Online ISSN: 2515-8260

Evaluation of the Survival of the Implants after the Treatment with the Platelet-Rich Plasma (PRP): An Original Study

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Dr. Poornachandra Rao Thondati1 , Dr. Bandi Chandra Lekha2 , Dr. Lakshmipuram Achyuth Kumar3 , Dr. Padavala Sushma4 , Madhur Arora5 , Dr. Swathi Pravallika Langanooru6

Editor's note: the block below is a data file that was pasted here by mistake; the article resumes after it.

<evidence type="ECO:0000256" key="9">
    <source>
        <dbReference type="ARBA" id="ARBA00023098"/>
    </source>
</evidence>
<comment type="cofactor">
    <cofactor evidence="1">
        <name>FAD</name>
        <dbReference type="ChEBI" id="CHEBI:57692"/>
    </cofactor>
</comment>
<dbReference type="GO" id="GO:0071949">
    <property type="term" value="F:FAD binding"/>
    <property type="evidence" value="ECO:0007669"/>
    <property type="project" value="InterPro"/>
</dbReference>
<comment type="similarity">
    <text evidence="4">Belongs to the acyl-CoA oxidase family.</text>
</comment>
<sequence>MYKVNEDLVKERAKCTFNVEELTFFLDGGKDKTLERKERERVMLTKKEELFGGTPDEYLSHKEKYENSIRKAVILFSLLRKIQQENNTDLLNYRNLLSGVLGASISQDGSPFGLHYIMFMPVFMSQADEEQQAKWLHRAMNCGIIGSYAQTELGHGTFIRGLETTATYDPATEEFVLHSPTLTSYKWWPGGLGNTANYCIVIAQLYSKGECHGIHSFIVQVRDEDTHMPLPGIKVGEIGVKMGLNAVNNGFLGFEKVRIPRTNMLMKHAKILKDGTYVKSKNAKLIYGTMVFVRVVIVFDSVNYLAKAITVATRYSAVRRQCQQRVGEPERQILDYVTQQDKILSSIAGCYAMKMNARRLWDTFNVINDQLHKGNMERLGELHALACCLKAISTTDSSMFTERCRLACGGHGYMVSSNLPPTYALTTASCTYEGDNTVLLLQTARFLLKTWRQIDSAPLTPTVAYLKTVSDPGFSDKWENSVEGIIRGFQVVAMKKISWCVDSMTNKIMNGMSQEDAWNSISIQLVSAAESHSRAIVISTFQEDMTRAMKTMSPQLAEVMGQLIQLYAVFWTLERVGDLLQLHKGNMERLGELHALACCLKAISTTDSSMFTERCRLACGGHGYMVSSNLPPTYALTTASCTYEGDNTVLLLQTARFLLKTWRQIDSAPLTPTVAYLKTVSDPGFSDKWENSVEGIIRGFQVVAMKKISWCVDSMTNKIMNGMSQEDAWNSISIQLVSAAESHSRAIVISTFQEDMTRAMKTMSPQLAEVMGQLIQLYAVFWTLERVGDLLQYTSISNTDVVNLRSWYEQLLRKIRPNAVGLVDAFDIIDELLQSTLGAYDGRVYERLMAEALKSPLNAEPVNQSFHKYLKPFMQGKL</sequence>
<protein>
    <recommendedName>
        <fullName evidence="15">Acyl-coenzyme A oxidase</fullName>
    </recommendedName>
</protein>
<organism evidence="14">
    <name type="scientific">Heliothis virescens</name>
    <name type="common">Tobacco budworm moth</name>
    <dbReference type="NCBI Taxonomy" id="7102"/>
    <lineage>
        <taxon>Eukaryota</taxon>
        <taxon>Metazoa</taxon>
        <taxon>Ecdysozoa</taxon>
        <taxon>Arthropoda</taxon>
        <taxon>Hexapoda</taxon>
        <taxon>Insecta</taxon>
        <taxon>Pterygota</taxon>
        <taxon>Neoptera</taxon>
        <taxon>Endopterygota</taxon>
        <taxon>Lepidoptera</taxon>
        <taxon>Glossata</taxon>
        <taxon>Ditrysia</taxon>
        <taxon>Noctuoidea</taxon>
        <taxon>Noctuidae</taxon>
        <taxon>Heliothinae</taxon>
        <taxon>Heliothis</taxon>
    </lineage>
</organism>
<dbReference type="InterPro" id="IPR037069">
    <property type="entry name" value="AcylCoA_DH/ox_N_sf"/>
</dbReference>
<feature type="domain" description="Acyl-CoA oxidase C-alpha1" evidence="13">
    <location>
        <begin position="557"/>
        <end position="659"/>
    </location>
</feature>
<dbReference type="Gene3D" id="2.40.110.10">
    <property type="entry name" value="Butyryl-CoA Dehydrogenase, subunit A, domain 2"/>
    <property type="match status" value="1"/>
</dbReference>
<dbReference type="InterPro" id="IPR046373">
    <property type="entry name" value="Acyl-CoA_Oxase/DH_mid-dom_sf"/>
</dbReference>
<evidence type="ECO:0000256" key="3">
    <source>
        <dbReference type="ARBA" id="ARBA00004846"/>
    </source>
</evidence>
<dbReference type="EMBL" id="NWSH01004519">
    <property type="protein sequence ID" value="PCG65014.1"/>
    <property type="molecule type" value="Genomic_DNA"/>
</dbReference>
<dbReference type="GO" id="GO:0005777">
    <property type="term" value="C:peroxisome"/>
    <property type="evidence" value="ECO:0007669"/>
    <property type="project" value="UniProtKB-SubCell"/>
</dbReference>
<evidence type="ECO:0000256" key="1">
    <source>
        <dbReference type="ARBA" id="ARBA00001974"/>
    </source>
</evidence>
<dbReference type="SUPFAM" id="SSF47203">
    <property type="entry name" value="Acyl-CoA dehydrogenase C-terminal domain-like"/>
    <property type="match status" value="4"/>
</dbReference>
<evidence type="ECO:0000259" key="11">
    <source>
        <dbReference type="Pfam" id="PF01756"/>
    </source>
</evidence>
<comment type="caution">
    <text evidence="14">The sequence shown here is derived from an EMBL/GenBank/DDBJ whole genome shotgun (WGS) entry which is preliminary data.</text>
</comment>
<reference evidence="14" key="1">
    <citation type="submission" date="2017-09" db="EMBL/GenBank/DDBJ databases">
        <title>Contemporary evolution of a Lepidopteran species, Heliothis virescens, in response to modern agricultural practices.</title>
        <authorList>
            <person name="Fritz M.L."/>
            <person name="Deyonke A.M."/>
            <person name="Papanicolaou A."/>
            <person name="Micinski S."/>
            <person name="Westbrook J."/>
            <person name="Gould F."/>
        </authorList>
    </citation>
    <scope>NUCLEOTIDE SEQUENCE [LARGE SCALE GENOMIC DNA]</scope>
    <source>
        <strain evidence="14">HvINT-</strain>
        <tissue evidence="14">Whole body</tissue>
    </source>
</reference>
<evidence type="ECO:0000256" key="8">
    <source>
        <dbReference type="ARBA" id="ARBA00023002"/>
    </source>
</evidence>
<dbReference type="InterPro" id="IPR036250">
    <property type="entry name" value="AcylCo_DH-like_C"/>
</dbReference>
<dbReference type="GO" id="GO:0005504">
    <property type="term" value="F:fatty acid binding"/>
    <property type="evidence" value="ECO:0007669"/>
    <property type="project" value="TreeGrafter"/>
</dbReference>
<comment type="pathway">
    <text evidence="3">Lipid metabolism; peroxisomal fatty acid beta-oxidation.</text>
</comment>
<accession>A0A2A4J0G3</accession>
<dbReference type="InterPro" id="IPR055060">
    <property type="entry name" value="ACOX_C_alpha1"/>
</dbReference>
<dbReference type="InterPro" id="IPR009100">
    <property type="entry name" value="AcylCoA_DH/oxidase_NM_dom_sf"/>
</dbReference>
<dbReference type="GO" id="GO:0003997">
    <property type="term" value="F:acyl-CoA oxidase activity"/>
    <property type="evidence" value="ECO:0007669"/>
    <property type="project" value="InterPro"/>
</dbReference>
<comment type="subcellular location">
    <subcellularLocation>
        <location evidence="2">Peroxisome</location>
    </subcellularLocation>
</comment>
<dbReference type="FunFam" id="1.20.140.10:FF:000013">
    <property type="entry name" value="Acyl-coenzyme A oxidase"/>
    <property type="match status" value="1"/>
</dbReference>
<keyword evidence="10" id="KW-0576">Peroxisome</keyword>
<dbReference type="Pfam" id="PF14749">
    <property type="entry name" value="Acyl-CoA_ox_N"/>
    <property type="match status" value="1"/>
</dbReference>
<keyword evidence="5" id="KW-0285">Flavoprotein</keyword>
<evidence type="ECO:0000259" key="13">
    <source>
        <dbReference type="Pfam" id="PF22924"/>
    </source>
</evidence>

Background: To ensure long-term implant success, the atrophic maxilla frequently needs bone augmentation before to implant implantation. The application of platelet-rich plasma (PRP) during maxillary augmentation was studied in a prior prospective clinical research. The immediate results revealed no benefit from PRP. The purpose of this study was to assess the long-term effects of PRP on the survival and success of dental implants in the same patient group as the previous study. Materials and methods: In this investigation, 50 patients from the previous study who had been treated for maxillary atrophy with dental implants and autologous bone grafts from the iliac crest were taken into account. 30 patients had treatment using a split-mouth design, where one randomly selected side received additional PRP treatment while the other served as the control side. 20 patients received one-sided treatment and were randomized to either the PRP or the control group. The patients from the prior study had their implants followed up with on average 5 years later. Two distinct success metrics were used to assess the success of the implants. Results: In this study, 30 patients (20 women and 10 males) were examined. The PRP group consisted of 15 patients (10 female, 5 male), whereas the control group consisted of 15 patients (10 female, 5 male). There were 240 implants installed altogether. The PRP group received 100 implants while the control group received 100 implants. The survival rate: 95, while in the control group had a survival rate of 98%. The cumulative likelihood of survival after 5 years was 94% in the PRP group and 98% in the control group, with no discernible difference between the two groups. Albrektson criteria were used to calculate the cumulative success probability, and a higher significant difference was obtained for the control group (p = 0.05). Conclusion: PRP did not have a positive effect on the success and longevity of implants.

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